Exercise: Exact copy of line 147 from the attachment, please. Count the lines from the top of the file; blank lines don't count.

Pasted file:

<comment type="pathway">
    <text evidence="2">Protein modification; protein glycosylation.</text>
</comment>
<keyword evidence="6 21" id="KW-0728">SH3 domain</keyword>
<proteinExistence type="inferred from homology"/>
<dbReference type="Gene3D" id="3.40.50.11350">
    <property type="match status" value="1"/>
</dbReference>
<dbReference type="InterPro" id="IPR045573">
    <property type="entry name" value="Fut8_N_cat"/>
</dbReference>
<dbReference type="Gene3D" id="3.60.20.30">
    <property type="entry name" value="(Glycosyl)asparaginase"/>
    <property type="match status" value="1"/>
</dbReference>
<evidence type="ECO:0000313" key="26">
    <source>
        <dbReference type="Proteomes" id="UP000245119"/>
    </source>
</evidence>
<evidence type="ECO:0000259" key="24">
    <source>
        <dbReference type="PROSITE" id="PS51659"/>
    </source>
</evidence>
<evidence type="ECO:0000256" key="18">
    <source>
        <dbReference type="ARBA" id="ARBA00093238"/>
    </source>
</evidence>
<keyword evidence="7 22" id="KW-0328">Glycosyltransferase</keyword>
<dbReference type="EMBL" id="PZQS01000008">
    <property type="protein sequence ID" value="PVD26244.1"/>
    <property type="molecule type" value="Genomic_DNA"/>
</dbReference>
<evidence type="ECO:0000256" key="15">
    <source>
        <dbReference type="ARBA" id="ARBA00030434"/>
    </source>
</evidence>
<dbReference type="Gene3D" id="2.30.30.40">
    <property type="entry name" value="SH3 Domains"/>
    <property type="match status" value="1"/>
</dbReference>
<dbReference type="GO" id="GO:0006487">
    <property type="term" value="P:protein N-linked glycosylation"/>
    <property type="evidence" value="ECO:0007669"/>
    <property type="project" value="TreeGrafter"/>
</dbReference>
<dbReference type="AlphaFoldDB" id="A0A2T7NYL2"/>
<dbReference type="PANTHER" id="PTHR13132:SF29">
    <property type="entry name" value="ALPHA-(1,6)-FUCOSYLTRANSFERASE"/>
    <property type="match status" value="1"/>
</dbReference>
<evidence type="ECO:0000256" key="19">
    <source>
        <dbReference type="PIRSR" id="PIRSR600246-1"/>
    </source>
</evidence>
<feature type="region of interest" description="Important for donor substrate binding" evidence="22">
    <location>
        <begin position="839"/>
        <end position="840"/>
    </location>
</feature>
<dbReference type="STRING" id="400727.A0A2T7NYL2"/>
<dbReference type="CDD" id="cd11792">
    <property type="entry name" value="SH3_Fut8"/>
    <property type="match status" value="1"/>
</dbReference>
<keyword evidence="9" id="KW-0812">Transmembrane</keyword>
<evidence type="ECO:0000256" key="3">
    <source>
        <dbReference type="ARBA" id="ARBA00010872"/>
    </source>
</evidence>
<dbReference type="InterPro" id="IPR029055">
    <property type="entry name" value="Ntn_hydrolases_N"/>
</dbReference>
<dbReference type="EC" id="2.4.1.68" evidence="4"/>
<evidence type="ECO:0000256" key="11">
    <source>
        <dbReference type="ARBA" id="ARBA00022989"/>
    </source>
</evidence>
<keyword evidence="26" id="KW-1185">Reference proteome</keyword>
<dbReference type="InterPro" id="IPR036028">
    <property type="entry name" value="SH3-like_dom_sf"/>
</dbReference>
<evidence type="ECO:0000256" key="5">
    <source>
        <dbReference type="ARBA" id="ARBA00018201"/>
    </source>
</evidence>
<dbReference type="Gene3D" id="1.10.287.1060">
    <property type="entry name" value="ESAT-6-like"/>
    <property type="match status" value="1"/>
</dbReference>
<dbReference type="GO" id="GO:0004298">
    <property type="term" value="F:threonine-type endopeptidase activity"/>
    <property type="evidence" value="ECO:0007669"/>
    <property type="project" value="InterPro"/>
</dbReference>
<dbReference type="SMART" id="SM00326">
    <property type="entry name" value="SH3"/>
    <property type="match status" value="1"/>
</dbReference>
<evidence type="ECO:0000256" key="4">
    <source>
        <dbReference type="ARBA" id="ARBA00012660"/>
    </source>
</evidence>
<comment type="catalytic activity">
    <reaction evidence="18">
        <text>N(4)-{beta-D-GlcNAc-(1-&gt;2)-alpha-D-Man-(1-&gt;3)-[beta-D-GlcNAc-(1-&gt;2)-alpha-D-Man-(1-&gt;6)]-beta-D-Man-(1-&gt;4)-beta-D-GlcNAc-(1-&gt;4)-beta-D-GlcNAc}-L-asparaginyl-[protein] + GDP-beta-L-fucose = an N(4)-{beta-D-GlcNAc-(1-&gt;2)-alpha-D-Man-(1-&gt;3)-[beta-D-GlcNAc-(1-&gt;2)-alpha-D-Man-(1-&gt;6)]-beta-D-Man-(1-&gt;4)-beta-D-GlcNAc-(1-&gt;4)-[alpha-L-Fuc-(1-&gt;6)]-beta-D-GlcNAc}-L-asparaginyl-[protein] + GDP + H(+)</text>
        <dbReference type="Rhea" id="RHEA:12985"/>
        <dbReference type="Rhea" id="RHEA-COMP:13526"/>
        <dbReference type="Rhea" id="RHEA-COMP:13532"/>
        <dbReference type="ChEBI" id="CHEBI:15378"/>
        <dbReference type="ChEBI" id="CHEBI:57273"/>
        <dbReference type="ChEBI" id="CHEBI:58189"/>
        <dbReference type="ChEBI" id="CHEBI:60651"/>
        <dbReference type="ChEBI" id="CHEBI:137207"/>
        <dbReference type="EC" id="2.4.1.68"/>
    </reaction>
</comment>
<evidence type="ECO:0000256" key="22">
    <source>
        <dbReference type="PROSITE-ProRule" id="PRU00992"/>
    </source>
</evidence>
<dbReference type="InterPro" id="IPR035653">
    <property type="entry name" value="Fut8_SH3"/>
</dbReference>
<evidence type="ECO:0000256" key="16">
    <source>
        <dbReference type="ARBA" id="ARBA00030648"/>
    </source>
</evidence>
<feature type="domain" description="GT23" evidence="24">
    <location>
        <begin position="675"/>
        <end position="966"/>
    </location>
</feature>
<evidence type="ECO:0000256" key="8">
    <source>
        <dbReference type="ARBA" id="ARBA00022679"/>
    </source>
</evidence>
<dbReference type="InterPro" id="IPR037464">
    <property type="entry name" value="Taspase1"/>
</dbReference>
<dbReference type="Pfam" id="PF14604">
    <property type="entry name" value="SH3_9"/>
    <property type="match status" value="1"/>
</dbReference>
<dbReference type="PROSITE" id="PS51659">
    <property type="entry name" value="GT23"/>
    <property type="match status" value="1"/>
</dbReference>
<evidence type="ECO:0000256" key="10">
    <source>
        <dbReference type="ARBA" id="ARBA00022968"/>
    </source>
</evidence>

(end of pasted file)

    <source>